The Best for Clearing your Mind: Headspace
If you’re after a run to clear your mind and de-stress your life, Headspace is definitely one of my favorite apps on my phone. While it’s main objective is meditation, a monthly subscription of €4.99 to Headspace also gives you access to guided runs and workouts with several couches, one of them notably being Kevin Hart. There’s something about Kevin Hart guiding you through a run which may feel kind of strange, but his upbeat and encouraging attitude has gotten me through some of the toughest runs I’ve ever gone on. It’s invigorating, and it also allows you to run and really feel your body running and be present, without music also pumping in the background. It’s good for centering, and definitely a different type of workout than one I would be used to. A subscription to Headspace actually gives you access to Nike Run Club and Nike Training, which allows you to incorporate mindfulness into your workouts, such as the “Stress Free Run” with Coach Bennett from Nike and Andy Puddicombe from Headspace. Although it’s one of the more pricier apps on the market, the ability to have these three apps under one subscription is a huge benefit and on it’s own, Headspace is a fantastic app for centering your mind throughout your workouts.
“…the ultimate app for running in my view would be Nike Run Club, as it encapsulates all the important things a run should have.”
The Best Overall: Nike Run Club
Nike Run Club is the best overall for running in my experience. Not only does this app have a wide range of encouraging coaches and an even broader variety of guided runs, each run comes alongside a suggested playlist on Apple Music or Spotify (depending on which you use). If you’re anything like me, and can never find the appropriate soundtrack to your running, I found this to be a major advantage to the app, as the guided runs almost seem to mold with the playlist itself. The broad range of guided runs available is also any advantage, meaning if you’re only taking up running, you’ve done it once or twice or you’ve been running your entire life, Nike Run Club has a run just in mind for you. The coaches on these guided runs are also my favorite from any app, as for me, the tone throughout all the runs I’ve tried has been very realistic; at times, it almost felt as though they were running alongside me. It is very inclusive, and the coaches throughout any of the workouts are always encouraging you to push yourself, or back off, depending on the state your body is in. This is also an advantage, as pushing yourself too early on in a run increases your chance of injuring yourself. Even the end of runs on Nike Run Club are super encouraging, with an audio message popping up at the end of every run congratulating you, the first coming from none other than Olympian Runner Mo Farrah. For all these reasons, the ultimate app for running in my view would be Nike Run Club, as it encapsulates all the important things a run should have.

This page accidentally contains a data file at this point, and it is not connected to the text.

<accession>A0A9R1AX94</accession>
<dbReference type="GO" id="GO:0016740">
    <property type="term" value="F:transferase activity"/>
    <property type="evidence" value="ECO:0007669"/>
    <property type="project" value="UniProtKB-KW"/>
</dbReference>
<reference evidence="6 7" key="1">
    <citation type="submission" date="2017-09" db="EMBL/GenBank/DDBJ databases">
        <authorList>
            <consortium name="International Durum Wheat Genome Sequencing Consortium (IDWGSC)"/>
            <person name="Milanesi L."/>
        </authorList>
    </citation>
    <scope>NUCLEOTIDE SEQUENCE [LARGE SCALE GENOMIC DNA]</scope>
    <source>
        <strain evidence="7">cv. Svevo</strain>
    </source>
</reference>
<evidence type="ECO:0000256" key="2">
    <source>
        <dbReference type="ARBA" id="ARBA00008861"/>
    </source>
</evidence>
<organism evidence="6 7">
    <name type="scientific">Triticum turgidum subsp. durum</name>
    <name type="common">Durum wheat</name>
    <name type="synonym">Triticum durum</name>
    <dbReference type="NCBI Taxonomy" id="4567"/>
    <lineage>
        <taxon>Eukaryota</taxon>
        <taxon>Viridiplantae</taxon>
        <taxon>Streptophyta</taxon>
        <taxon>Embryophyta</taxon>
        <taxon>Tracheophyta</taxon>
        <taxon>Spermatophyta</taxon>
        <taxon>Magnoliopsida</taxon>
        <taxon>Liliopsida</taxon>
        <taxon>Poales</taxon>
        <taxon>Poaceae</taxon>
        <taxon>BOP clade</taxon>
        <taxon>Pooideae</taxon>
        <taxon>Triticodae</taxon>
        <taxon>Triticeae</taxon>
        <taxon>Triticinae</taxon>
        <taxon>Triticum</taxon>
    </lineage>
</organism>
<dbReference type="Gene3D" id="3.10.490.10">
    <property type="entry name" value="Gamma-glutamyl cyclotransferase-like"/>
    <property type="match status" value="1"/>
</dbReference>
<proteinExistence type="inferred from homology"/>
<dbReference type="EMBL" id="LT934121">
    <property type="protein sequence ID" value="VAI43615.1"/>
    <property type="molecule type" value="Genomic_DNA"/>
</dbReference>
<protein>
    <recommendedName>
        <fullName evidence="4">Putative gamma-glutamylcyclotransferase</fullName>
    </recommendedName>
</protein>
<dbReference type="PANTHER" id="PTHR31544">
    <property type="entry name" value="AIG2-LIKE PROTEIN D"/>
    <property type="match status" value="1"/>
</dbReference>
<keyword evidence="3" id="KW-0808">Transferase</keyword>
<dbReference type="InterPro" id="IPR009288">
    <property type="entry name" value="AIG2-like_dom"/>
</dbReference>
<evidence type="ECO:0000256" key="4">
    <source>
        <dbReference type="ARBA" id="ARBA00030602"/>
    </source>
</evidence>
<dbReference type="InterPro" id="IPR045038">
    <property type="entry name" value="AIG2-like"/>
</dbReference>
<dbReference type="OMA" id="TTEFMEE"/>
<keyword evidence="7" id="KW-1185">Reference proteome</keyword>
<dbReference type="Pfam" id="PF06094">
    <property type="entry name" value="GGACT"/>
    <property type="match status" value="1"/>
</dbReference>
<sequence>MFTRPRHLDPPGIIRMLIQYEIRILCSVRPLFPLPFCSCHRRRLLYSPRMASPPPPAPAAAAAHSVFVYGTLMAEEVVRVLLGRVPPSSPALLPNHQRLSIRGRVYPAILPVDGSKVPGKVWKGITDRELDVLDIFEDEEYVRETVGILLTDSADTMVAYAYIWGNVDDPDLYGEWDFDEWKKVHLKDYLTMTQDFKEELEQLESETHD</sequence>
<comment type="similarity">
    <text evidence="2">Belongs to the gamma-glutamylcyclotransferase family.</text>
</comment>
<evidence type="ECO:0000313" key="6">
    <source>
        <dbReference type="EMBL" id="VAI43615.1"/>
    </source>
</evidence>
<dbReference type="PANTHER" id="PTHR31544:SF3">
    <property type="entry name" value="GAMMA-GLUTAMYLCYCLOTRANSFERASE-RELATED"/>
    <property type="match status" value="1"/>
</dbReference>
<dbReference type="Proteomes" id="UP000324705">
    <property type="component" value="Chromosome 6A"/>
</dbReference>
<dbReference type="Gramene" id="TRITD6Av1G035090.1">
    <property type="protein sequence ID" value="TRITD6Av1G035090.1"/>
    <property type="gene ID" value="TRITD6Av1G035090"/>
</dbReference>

Taking up running is possibly the best thing I’ve done throughout the pandemic, and something I hope I’ll keep up well beyond it. Running really allows you to escape whatever is going on in your life, and gives you an opportunity to refresh your mind and exercise your body.